DAYTONA BEACH, Fla. --
There it is, right as the announcer bellows, "You're watching FOX Sports, home of Super Bowl XLII, the Daytona 500, Major League Baseball and the World Series!"
"It still gives me chills," Harvick admitted. "If you don't get chills from that, you need to watch a different sport. It makes you want to go out and win it again."
As NASCAR prepares for the 50th Daytona 500, Harvick's finish is a moment frozen in the history of this race.
With Martin in the lead, Harvick was able to drive side-by-side off the fourth turn in a last attempt to steal the victory. With just a few hundred feet to the finish line, Harvick nudged his Chevrolet across the line just a few inches ahead of Martin's as the cars racing behind them were involved in a massive crash.
A huge photo of that finish hangs from the outside of the Sprint Tower grandstand at Daytona International Speedway, a reminder of one of the greatest finishes in NASCAR's biggest race.
"The way that we won it is just cool in itself," Harvick said. "It's really cool to be able to experience that without having to experience it by somebody else telling me. I had led the race up until 20 laps to go and ended up in a 20-car pileup, so I've been on both sides of it. The way we won the race was pretty spectacular at the end with crashes. And we came from 30th with 20 laps to go. It was spectacular, but it was like racing your go-kart in the backyard."
Harvick adds, "It doesn't matter what you do, it's about figuring a way to get ahead of the other guy."
The fantastic finish also denied Martin his greatest moment in racing: something that one year later is not lost on Harvick.
"You have to feel sorry for Mark," he said. "Mark Martin is one of the greatest drivers to ever come through our sport. He doesn't have the Daytona 500 and the championship, and to be that guy to take it away from him, you might have a soft heart, but the competitor in you always overrides your heart It's all about winning."
That will and determination sets Harvick apart from other drivers. That same drive also keeps him from thinking that last year was a success just because he won NASCAR's biggest race, but didn't do well in "The Chase for the Championship."
"After we won Daytona, my wife said, `Well, no matter what happens this year, you won the Daytona 500," Harvick said. "I never could actually make myself come to that. It's just the competitor in me. Yes, I had won the Daytona 500, but that doesn't make up for not doing well at other tracks.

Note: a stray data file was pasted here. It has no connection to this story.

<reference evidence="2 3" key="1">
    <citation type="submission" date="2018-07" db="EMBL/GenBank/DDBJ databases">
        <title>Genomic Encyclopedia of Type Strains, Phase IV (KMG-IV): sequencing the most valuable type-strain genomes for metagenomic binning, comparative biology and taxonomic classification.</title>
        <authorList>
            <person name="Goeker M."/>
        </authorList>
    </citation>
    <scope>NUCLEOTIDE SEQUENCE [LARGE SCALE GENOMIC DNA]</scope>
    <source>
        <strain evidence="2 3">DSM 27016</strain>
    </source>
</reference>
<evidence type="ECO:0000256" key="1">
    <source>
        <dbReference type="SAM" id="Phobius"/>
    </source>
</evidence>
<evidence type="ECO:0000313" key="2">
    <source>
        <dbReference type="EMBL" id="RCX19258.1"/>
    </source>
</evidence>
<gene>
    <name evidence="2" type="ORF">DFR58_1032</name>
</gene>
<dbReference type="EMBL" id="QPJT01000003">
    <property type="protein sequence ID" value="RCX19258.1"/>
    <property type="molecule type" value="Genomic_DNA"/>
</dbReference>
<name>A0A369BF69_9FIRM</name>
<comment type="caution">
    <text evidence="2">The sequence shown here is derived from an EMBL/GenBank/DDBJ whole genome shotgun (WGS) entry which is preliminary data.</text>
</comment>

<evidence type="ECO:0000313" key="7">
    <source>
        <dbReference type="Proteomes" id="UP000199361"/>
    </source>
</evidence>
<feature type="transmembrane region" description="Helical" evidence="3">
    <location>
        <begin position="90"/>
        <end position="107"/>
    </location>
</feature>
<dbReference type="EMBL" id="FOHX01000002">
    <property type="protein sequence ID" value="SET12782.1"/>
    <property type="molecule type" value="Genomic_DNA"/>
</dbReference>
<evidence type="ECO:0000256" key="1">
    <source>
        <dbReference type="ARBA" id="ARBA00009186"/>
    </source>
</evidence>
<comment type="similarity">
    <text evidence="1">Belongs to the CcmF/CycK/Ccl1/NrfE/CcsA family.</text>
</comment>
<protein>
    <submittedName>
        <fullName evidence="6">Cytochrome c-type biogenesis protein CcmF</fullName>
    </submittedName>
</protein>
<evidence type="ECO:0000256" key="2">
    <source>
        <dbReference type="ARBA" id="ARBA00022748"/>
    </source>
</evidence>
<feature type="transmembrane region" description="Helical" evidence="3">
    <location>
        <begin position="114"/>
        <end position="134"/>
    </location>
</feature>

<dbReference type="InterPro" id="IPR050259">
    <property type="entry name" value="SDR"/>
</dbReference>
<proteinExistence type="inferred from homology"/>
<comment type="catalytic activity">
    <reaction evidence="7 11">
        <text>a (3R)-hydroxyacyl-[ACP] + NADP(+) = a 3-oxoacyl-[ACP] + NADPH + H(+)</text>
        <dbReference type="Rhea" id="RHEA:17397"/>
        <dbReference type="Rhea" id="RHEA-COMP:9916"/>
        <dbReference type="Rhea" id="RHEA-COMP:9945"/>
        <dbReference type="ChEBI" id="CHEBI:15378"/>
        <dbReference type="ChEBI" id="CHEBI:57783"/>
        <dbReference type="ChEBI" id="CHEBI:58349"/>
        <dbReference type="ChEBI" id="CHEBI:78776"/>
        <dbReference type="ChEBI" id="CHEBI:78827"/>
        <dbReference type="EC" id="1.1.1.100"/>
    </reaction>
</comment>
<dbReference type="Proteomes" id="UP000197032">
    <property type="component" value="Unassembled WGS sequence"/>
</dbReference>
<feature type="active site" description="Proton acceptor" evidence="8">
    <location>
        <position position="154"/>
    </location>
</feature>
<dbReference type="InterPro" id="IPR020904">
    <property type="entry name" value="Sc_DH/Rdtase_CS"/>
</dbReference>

"As we went on through the year and everybody wanted to talk about the Daytona 500, you understand what a big deal it was.
Although Harvick has never won the Sprint Cup title, he has already taken NASCAR's two biggest races, the other being the AllState 400 at the Brickyard.
Harvick may actually have more in common with the late Earnhardt than taking over the same ride at Richard Childress Racing. Although Earnhardt was an American original and completely irreplaceable, Harvick shares some characteristics. He isn't afraid to say what is on his mind no matter how it affects him or others. If he has an issue with someone, he is going to be direct in his response and not worry about the repercussions. Earnhardt was "The Intimidator" but Harvick carries an intimidating presence himself.
"A lot of guys today say pretty much what they think their sponsors want them to say," Harvick said. "I think I've held true to who I am, where I came from, and what I believe. Whether that's right or wrong, sometimes it's right, sometimes it's wrong. I don't know if you want to call it a throwback or what you want to call it. I think of myself as just a normal, laidback person, but I'm not scared of a challenge. Challenges are what motivate me. I love challenges. I love to have my back against the wall. I'm not always going to be right, but eventually I'm going to knock that wall down. There hasn't been anything we haven't been able to accomplish in my racing career.
"Until they tell me I can't drive any more, I'm not going to quit trying."
When Harvick was asked if sees some of Earnhardt's qualities in his character, he admitted, "I didn't really know him that well, but that's who my dad and I rooted for when we watched racing on the weekends. My dad always liked him because [Earnhardt] liked to tell it how it was and was blue-collar, rough and tumble. Sometimes we ate hot dogs because we couldn't afford to go to the store and buy spaghetti."
So here is Harvick, from humble beginnings in Bakersfield, CA. now one of NASCAR's biggest stars. And as NASCAR celebrates the 50th running of its biggest race, he is in select company as all living former winners of the Daytona 500 will be honored leading up to the start of the race.
"We have already had one of those gatherings and it's a pretty impressive room," Harvick said. "You see
Even a man who exudes self-confidence as Harvick can admit to being humbled in the same room as the racing legends that have won the Daytona 500. But that doesn't mean he's satisfied. Far from it.